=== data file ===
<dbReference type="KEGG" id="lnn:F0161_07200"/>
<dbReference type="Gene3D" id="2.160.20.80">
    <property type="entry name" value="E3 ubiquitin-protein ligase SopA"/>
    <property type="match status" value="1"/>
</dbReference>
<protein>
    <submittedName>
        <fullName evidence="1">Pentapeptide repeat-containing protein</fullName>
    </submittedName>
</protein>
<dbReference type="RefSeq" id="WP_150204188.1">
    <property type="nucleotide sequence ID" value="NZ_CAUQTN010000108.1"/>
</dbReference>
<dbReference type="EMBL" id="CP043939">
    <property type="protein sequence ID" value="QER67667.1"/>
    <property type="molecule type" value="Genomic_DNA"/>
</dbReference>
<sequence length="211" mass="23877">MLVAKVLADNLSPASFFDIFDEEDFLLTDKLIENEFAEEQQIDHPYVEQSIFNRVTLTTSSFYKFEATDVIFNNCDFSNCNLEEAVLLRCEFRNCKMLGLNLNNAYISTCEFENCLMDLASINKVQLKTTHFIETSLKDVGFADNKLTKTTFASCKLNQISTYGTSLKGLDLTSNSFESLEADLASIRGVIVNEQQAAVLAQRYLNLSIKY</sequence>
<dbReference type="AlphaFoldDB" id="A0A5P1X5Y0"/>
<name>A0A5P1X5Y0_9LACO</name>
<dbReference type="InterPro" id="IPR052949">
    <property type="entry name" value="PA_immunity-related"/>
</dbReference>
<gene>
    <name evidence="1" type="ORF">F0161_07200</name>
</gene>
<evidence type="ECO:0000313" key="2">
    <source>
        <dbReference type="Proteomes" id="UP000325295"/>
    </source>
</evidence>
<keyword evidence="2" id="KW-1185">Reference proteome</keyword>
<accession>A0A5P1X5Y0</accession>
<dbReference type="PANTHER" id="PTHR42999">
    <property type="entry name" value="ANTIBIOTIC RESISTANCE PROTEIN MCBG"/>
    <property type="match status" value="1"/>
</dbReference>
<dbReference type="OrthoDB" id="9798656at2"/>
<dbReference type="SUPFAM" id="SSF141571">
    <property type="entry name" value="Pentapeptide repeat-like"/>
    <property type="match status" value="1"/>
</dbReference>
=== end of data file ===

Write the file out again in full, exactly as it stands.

<dbReference type="KEGG" id="lnn:F0161_07200"/>
<dbReference type="Gene3D" id="2.160.20.80">
    <property type="entry name" value="E3 ubiquitin-protein ligase SopA"/>
    <property type="match status" value="1"/>
</dbReference>
<protein>
    <submittedName>
        <fullName evidence="1">Pentapeptide repeat-containing protein</fullName>
    </submittedName>
</protein>
<dbReference type="RefSeq" id="WP_150204188.1">
    <property type="nucleotide sequence ID" value="NZ_CAUQTN010000108.1"/>
</dbReference>
<dbReference type="EMBL" id="CP043939">
    <property type="protein sequence ID" value="QER67667.1"/>
    <property type="molecule type" value="Genomic_DNA"/>
</dbReference>
<sequence length="211" mass="23877">MLVAKVLADNLSPASFFDIFDEEDFLLTDKLIENEFAEEQQIDHPYVEQSIFNRVTLTTSSFYKFEATDVIFNNCDFSNCNLEEAVLLRCEFRNCKMLGLNLNNAYISTCEFENCLMDLASINKVQLKTTHFIETSLKDVGFADNKLTKTTFASCKLNQISTYGTSLKGLDLTSNSFESLEADLASIRGVIVNEQQAAVLAQRYLNLSIKY</sequence>
<dbReference type="AlphaFoldDB" id="A0A5P1X5Y0"/>
<name>A0A5P1X5Y0_9LACO</name>
<dbReference type="InterPro" id="IPR052949">
    <property type="entry name" value="PA_immunity-related"/>
</dbReference>
<gene>
    <name evidence="1" type="ORF">F0161_07200</name>
</gene>
<evidence type="ECO:0000313" key="2">
    <source>
        <dbReference type="Proteomes" id="UP000325295"/>
    </source>
</evidence>
<keyword evidence="2" id="KW-1185">Reference proteome</keyword>
<accession>A0A5P1X5Y0</accession>
<dbReference type="PANTHER" id="PTHR42999">
    <property type="entry name" value="ANTIBIOTIC RESISTANCE PROTEIN MCBG"/>
    <property type="match status" value="1"/>
</dbReference>
<dbReference type="OrthoDB" id="9798656at2"/>
<dbReference type="SUPFAM" id="SSF141571">
    <property type="entry name" value="Pentapeptide repeat-like"/>
    <property type="match status" value="1"/>
</dbReference>